Berlin in the Summer: Five ways to cool down

Posted in: Berlin Planning


Berlin Badeschiff
Catching some rays (and looks) in Berlin's central Badeschiff. Photo: Anjeve

By C H Kwak—

Summer in Berlin is glorious, but the heat can really get to you. Air conditioning is virtually unheard of (including in hotels in Berlin), and the subways and buses start feeling more like saunas. When the thermometer starts rising, try these popular ways to cool down, local style.

1. Bathing: Au naturel

When summer rolls around, half the city heads to the lakes that dot Berlin and its surrounding area. Consult this list of lakes and forests and head out to nature. (And by “nature,” I mean that clothing is optional.)

2. Bathing: To see and be seen

But if you’re more the type to lounge than lunge into the water, a quiet lake in a rustic forest just won’t do. Slip into something sexy and head to Badeschiff (pictured, top), a small bathing platform floating in the river smack in the middle of the city. This is where “scenesters” come to strut their stuff and check out one another. Evening concerts and parties are especially popular.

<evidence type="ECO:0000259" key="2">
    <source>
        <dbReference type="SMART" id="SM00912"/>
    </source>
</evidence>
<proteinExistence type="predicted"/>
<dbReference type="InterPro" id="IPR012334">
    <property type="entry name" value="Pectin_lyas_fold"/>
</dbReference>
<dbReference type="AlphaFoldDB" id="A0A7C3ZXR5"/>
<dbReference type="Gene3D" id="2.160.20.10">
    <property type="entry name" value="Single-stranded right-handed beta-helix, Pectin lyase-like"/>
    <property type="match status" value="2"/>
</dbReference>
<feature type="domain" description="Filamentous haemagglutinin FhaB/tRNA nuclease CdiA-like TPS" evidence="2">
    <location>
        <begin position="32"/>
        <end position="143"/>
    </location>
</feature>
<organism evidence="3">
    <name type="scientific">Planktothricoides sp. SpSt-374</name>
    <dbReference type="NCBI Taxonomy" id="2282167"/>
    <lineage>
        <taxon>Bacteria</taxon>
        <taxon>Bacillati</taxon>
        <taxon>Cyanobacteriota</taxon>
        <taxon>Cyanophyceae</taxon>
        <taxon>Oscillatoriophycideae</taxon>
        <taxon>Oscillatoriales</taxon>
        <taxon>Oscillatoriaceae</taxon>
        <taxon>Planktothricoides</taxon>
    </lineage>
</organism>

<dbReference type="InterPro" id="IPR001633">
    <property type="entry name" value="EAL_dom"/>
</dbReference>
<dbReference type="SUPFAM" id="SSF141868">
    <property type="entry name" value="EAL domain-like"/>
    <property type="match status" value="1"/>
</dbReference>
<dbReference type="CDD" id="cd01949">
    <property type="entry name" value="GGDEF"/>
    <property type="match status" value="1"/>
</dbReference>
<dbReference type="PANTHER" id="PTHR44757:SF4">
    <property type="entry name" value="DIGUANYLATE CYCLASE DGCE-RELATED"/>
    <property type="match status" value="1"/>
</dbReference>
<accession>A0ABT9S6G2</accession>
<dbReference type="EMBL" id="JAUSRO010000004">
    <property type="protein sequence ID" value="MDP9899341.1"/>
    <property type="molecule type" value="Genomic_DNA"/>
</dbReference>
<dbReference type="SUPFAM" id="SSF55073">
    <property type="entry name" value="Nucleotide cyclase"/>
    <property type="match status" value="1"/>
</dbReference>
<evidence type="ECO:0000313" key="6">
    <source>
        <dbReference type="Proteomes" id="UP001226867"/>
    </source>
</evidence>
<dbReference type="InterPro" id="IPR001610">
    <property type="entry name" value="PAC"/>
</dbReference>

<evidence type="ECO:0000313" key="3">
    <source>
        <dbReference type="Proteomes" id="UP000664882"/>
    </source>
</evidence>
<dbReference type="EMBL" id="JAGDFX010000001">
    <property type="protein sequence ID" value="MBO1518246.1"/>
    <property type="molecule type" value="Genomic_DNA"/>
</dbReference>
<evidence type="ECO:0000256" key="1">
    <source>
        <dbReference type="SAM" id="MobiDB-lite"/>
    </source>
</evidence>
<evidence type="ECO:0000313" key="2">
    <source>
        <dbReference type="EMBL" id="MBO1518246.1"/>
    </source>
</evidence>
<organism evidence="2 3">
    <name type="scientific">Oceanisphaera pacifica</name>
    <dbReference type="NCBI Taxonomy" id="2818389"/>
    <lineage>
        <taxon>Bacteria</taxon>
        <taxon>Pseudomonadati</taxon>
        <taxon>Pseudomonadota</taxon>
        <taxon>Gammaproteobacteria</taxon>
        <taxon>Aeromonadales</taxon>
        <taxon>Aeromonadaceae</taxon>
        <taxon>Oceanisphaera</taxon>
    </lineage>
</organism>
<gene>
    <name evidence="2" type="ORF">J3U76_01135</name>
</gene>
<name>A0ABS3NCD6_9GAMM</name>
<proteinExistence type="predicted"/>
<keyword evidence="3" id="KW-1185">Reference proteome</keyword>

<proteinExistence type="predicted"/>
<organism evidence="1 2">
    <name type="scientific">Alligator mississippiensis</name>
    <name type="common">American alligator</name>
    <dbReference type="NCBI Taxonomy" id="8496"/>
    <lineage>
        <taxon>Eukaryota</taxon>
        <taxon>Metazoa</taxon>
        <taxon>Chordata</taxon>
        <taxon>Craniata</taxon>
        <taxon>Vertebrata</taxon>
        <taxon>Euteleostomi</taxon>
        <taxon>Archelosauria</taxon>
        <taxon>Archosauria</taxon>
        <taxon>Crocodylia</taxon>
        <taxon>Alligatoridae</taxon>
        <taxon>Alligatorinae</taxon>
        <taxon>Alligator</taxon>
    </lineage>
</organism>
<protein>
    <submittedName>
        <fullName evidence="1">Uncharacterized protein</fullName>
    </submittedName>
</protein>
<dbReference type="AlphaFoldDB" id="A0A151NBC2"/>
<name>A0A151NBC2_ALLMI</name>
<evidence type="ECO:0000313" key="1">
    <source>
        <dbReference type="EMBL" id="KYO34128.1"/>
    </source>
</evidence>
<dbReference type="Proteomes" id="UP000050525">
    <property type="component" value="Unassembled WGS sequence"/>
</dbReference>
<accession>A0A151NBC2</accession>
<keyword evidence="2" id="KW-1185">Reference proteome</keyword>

Ice cream truck Berlin

Look out for ice cream trucks. "Ice cream makes you happy." Photo: Scottog

3. Ice cream

You can’t seem to walk a few blocks without walking past an ice cream parlor in the German capital. Homemade, all-natural ice cream is the norm, not the exception–there are countless independent shops like this one that serve frozen treats in all shades and flavors. At around €1 a scoop, ice cream is an instant cooling method for Cheapos.

(My favorite? Tarragon and asparagus from the tiny store in Kreuzberg at the corner of Zossenerstr. and Bergmannstr. that’s so old-fashioned that it doesn’t have a website.)

4. Fight fire with fire: Hot Currywurst

A glaring omission in my past post about Currywurst was Curry & Chili, which has the hottest wieners in the city (and I don’t mean the clientele).

5. When all else fails: Street water pumps

Berlin sits on a huge underground water reserve, and until the 1930s Berliners used hand-operated pumps on the streets to clean, put out fire and even drink. Some 2,000 pumps remain functional today, and though they deliver untreated water straight from the ground underneath, 2/3 of them deliver drinkable quality water. (Berlin’s tap water, by the way, is excellent.)

So pump out some water, splash it on yourself and go on your merry way. It won’t cost you a thing.

About the author

C.H. Kwak is a translator in Berlin.

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